Hayley McElhinney as Sonya and Hugo Weaving as Astrov. Photograph by Lisa Tmasetti
Anyone who’s ever felt trapped in a sense of existential despair—or been compelled to drown said despair by diving headfirst into a vodka bottle—can learn a lot from Anton Chekhov. His tragically wise, comically morose characters make our 21st-century navel-gazing look positively paltry by comparison, as they cling to jokes instead of Prozac and embrace nihilism as a veritable art form.
“We are blessed with imagination to create . . . and all we’ve done is destroy,” says a doctor in Andrew Upton’s brilliant new adaptation of Chekhov’s Uncle Vanya, possibly aware that his own talent and youth have been similarly wrecked by years of boozing and hopelessness. Dr. Astrov (played by the remarkably versatile Hugo Weaving) is one of many depressed characters illuminated in this production by the Sydney Theatre Company, currently experiencing an extended period of brilliance at the hands of Upton and his wife, Academy Award–winning actress Cate Blanchett. Originally written in 1897 but set by Hungarian director Tamas Ascher at some unspecified point in the 1950s, Uncle Vanya takes place on a large, moldering Russian estate, run by the moody, unfulfilled Vanya (Richard Roxburgh) and his dowdy niece, Sonya (Hayley McElhinney).
The gloomy but nevertheless efficient lives of Vanya, Sonya, Vanya’s mother, Maria (Sandy Gore), Sonya’s old nurse (Jacki Weaver), and a neighbor, Waffles (Anthony Phelan), are interrupted when Sonya’s father, an ineffectual university professor (John Bell) comes to visit with his much younger, glamorous wife, Yelena (Cate Blanchett). Yelena, a spoiled and sybaritic type who visibly recoils from her aging invalid of a husband, is effortlessly charismatic, provoking jealousy from Sonya and reminding both Vanya and Dr. Astrov of everything their lives lack. While conflict rages around her, Yelena sits, comfortably idle, in a deck chair and flicks through a paperback, seemingly bored by the inconvenience.
Ascher, who speaks no English and directed the production almost entirely through a translator, combines a brilliance with small gestures (one character gazes longingly at a glass; Yelena wipes her mouth after kissing her husband) with an inherent appreciation of the threads of despair and absurdity that weave through Chekhov. Setting the action during the zenith of communism, enhancing the dismal mindset and black humor of the writing and a sparse, almost surreal approach to language, brings a new relevance to the play. Vanya, who pays himself a minimal salary and often can’t eat, sends thousands every month to the professor, comforted that he’s doing his part. The professor, oblivious to the hardship around him, suffers from a vast range of ailments he refuses to treat. His pompous, self-absorbed lecturing almost comes across as more feudal and Marie Antoinette–esque than anything else.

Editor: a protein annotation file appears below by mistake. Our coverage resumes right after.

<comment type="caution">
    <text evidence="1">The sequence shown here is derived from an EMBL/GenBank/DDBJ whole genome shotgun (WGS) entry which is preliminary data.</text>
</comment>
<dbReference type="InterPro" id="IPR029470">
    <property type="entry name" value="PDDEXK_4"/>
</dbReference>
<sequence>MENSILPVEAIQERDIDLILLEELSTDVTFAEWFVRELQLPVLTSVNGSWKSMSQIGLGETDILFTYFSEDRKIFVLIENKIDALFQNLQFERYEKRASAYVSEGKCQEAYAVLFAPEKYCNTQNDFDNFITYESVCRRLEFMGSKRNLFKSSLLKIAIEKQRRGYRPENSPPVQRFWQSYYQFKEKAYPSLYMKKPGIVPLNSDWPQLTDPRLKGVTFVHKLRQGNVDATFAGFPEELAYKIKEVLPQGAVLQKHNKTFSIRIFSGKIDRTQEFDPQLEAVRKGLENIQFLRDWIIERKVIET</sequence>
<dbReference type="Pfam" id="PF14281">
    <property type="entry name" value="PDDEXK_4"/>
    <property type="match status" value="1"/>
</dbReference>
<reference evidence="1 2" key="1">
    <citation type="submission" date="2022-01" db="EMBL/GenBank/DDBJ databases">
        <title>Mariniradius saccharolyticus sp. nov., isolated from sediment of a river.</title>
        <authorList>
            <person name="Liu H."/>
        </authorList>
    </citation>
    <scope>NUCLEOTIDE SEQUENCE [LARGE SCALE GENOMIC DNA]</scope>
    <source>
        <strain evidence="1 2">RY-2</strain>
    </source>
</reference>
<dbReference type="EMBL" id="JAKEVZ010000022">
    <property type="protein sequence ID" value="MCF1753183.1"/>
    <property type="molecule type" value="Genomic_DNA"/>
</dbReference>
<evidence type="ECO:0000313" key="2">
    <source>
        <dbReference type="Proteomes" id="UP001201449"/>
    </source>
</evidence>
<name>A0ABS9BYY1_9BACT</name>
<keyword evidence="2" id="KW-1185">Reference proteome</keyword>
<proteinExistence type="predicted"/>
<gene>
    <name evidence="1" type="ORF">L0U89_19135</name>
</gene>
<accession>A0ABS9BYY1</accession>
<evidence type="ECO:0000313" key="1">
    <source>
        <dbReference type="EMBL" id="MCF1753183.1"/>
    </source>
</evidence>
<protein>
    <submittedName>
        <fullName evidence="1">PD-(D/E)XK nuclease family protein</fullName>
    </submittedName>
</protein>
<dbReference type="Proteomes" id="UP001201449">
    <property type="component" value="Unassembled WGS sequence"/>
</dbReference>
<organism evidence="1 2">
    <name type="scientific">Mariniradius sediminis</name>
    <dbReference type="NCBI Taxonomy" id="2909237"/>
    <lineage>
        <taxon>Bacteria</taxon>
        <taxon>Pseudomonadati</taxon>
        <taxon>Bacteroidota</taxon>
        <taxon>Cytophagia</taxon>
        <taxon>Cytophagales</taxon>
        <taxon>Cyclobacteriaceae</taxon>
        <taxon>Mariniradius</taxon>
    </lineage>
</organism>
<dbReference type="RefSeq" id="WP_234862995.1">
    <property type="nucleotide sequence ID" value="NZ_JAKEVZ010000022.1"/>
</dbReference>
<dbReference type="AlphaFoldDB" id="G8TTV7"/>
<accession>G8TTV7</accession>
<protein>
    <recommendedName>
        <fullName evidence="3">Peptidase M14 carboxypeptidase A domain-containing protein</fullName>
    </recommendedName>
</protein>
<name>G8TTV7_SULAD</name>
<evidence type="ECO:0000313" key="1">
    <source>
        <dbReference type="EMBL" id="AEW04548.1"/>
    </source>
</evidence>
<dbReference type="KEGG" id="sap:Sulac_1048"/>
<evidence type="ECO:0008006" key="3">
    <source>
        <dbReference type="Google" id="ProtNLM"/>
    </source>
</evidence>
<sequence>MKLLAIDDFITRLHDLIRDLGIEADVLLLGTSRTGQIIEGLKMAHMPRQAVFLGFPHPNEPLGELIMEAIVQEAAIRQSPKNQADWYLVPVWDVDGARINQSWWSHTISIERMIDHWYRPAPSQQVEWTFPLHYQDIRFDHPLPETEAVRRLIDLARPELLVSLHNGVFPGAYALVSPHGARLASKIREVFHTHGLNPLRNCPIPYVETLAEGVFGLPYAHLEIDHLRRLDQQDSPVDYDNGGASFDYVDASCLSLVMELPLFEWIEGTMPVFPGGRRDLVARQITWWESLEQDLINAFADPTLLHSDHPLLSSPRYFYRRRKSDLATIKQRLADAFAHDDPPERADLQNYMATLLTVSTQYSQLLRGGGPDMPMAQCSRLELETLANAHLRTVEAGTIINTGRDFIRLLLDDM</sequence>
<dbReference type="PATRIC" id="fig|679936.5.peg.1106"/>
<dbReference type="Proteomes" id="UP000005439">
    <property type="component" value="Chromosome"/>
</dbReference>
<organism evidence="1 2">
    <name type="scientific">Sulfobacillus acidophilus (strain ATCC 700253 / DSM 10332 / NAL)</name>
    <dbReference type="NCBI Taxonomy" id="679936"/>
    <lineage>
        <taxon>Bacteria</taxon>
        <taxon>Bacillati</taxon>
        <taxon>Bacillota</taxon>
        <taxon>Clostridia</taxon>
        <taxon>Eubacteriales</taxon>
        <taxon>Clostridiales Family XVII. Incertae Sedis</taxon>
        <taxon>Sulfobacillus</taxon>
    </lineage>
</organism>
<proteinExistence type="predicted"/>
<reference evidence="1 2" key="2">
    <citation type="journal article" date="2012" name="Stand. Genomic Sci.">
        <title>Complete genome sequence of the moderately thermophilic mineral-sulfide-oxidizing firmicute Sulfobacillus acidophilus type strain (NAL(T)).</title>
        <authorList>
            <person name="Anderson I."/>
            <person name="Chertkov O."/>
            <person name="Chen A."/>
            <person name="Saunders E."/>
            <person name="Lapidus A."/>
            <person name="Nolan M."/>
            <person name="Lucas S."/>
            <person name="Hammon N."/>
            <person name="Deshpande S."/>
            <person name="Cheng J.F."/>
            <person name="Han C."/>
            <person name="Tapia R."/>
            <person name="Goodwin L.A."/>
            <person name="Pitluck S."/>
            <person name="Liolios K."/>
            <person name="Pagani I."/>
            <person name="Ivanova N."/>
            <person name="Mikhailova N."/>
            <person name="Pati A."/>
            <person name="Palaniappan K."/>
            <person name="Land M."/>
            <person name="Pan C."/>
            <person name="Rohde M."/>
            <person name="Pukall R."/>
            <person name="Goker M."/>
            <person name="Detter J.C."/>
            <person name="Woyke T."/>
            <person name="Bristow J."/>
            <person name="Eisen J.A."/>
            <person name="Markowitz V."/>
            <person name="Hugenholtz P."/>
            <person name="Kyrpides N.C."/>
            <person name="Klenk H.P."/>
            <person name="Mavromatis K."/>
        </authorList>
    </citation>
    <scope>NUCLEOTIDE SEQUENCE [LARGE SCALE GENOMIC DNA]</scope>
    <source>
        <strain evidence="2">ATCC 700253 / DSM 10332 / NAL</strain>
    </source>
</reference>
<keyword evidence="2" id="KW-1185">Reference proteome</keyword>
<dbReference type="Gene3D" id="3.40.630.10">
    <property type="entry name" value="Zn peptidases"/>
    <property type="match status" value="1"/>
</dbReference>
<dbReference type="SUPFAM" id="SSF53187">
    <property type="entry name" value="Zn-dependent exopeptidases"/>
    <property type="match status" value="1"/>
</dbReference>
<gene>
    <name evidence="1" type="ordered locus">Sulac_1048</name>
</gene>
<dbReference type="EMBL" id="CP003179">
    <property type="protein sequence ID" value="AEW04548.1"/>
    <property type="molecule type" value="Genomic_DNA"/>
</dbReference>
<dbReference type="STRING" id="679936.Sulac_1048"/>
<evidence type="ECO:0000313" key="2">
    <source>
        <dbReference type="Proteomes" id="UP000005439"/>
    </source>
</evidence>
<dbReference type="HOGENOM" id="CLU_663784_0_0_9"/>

If the Sydney Theatre Company’s production of A Streetcar Named Desire, which came to the Kennedy Center in 2009, felt like a starring vehicle for the flawless Blanchett, Vanya is much more of an ensemble production. Nearly every cast member, from the tragically hopeless Roxburgh to the brilliantly expressive McElhinney, is mesmerizing to watch. Weaving, familiar to most from his role as Agent Smith in The Matrix trilogy, seems to summon up hints of another character here: his compelling, masked anarchist in V for Vendetta. As a helplessly charismatic and self-destructive environmentalist (his character worships forests but despairs of what may happen to them), he seems trapped, like the others, in a spiral of drunkenness and futility.
Zsolt Khell’s set, a vast and lonely room, feels like a cross between a Restoration Hardware catalog and an episode of Hoarders, adding to the overall air of poverty and carelessness. Gyorgi Szakacs’s costumes are notable for their lack of subtlety—Blanchett, decked out in scarlet like a silent movie star, only seems more out of place among the faded brown hues of the other characters' garb. Somehow, the unrestrained Australian accents of the cast work extraordinarily well, as the wide range of dialects define how sharply status differs (and has changed) among the various characters, from the working-class brogue of Nanny to the refined posturings of Dr. Astrov. Depression, this show reminds us, is no modern phenomenon. But it does, occasionally, come hand in hand with moments of luminous brilliance.
Uncle Vanya is at the Kennedy Center’s Eisenhower Theatre through August 27. Tickets ($59 to $135) are available through the Kennedy Center’s Web site.